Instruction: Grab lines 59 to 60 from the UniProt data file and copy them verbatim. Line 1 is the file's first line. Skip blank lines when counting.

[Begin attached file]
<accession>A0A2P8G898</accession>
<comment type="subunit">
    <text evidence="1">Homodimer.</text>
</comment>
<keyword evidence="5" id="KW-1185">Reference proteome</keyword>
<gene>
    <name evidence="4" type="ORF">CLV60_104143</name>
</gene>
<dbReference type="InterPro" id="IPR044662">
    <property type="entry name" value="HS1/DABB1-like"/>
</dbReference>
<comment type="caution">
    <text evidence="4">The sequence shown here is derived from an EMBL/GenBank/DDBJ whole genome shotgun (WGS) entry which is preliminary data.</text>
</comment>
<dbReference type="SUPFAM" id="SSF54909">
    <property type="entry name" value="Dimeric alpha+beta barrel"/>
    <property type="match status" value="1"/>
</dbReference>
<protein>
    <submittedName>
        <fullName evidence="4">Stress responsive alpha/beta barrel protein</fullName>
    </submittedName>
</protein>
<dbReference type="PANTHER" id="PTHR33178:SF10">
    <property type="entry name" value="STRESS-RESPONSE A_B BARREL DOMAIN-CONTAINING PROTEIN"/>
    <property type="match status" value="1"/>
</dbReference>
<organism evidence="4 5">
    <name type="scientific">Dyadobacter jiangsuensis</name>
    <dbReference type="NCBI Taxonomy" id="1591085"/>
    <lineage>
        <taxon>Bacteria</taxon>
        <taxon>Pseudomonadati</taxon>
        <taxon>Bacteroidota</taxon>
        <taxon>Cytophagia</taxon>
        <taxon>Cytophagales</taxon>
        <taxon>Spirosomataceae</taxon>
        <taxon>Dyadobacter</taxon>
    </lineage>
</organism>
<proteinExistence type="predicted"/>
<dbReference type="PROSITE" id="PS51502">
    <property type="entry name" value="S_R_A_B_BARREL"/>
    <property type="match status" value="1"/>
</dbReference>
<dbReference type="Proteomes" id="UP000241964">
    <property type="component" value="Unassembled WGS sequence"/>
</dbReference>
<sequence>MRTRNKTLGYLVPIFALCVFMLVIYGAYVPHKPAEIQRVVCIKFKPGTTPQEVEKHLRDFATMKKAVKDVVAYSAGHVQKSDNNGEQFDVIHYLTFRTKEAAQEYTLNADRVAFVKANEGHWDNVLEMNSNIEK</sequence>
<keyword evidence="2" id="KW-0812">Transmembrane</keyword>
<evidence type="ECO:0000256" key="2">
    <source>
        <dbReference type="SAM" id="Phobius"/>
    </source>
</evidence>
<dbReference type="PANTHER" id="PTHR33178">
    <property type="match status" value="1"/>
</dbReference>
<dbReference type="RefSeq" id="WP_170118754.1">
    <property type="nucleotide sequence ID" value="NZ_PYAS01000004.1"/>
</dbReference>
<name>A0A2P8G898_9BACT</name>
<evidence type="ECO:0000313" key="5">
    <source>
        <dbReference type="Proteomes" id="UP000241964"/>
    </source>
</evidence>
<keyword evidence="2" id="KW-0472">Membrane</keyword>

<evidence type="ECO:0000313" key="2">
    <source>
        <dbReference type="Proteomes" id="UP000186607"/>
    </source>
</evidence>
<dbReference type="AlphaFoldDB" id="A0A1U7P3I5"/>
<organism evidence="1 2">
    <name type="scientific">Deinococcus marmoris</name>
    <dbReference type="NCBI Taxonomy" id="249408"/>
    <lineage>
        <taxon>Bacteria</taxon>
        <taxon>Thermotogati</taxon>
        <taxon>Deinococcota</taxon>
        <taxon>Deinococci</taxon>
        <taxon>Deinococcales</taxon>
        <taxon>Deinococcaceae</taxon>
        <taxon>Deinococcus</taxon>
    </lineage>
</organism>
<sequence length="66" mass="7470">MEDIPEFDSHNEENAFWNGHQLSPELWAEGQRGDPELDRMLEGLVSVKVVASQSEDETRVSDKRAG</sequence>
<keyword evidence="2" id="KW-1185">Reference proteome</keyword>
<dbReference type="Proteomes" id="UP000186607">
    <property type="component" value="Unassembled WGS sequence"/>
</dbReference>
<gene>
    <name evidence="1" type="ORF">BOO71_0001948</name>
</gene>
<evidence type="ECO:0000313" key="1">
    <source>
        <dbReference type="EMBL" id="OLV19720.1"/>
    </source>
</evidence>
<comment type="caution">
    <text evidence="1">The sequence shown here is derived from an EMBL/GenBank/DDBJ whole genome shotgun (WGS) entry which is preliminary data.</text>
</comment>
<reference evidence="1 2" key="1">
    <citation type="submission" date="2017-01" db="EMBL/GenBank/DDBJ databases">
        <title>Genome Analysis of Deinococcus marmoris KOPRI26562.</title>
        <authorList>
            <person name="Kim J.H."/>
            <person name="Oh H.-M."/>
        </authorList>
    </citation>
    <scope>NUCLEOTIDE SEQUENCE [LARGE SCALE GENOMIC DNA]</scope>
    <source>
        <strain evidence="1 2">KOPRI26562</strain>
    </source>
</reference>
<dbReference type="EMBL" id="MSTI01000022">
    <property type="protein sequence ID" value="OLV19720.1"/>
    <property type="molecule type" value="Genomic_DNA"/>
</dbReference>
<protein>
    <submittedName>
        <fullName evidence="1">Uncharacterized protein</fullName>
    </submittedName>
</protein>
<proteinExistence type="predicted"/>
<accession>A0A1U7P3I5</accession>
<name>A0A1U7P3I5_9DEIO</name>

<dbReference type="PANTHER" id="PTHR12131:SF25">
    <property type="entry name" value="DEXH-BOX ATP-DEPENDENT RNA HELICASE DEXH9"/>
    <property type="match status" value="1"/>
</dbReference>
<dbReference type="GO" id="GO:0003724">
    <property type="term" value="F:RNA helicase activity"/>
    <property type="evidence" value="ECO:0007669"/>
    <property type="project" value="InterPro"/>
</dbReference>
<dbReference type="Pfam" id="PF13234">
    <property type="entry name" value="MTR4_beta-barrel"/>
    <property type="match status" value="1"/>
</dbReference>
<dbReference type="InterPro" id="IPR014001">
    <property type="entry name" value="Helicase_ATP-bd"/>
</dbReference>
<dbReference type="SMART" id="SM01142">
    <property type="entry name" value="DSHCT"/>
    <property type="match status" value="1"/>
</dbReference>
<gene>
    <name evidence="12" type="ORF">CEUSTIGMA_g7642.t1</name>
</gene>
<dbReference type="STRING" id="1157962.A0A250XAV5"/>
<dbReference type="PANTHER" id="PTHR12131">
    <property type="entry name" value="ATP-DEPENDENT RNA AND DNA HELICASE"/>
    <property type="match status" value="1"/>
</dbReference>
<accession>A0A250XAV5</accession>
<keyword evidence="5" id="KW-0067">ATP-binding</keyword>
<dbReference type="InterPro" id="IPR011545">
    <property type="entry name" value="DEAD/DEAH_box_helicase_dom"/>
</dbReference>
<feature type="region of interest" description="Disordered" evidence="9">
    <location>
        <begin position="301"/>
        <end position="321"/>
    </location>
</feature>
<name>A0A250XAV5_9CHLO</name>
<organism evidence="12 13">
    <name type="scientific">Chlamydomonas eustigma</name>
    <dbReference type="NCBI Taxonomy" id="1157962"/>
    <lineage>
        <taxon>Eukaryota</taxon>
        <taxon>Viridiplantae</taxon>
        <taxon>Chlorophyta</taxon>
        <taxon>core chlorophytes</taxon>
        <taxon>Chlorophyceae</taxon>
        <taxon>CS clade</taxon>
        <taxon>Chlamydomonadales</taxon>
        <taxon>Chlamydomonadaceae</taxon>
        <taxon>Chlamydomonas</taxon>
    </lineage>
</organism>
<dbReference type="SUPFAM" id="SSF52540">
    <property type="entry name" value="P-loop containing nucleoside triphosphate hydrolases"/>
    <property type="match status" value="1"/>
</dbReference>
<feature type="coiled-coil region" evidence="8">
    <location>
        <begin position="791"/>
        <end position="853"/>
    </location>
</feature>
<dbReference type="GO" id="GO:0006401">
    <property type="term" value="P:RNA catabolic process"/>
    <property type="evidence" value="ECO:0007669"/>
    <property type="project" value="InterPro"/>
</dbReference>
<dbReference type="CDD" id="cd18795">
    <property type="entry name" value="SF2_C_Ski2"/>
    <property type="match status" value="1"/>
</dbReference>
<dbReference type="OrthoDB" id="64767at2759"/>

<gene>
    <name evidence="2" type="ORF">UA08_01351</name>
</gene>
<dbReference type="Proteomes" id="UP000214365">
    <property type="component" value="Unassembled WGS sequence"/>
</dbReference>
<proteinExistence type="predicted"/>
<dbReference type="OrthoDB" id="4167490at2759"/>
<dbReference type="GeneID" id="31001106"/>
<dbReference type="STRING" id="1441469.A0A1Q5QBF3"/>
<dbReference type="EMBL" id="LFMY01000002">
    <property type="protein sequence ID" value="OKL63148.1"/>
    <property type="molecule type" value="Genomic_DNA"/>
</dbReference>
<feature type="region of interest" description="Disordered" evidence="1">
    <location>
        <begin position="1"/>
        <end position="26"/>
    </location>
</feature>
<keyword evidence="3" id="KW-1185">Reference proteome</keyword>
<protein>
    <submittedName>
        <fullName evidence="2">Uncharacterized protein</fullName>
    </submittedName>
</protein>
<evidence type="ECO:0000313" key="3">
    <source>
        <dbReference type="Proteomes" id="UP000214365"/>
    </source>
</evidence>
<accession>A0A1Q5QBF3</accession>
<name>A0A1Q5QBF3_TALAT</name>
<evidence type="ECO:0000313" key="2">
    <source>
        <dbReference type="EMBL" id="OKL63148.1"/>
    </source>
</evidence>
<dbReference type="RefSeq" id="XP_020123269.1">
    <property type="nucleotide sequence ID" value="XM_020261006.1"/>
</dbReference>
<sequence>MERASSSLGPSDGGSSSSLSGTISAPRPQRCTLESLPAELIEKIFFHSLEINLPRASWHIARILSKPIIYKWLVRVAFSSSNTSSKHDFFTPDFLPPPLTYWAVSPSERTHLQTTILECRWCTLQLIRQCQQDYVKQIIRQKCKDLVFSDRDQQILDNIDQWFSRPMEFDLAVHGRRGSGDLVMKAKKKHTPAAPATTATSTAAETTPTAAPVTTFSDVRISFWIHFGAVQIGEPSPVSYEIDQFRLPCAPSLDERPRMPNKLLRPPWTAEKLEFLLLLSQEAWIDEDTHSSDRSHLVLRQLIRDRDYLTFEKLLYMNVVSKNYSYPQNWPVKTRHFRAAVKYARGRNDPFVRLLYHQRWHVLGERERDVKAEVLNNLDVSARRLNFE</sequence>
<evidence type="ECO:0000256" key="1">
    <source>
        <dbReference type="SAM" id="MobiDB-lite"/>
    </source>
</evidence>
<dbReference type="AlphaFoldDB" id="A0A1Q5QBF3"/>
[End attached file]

<dbReference type="RefSeq" id="WP_170118754.1">
    <property type="nucleotide sequence ID" value="NZ_PYAS01000004.1"/>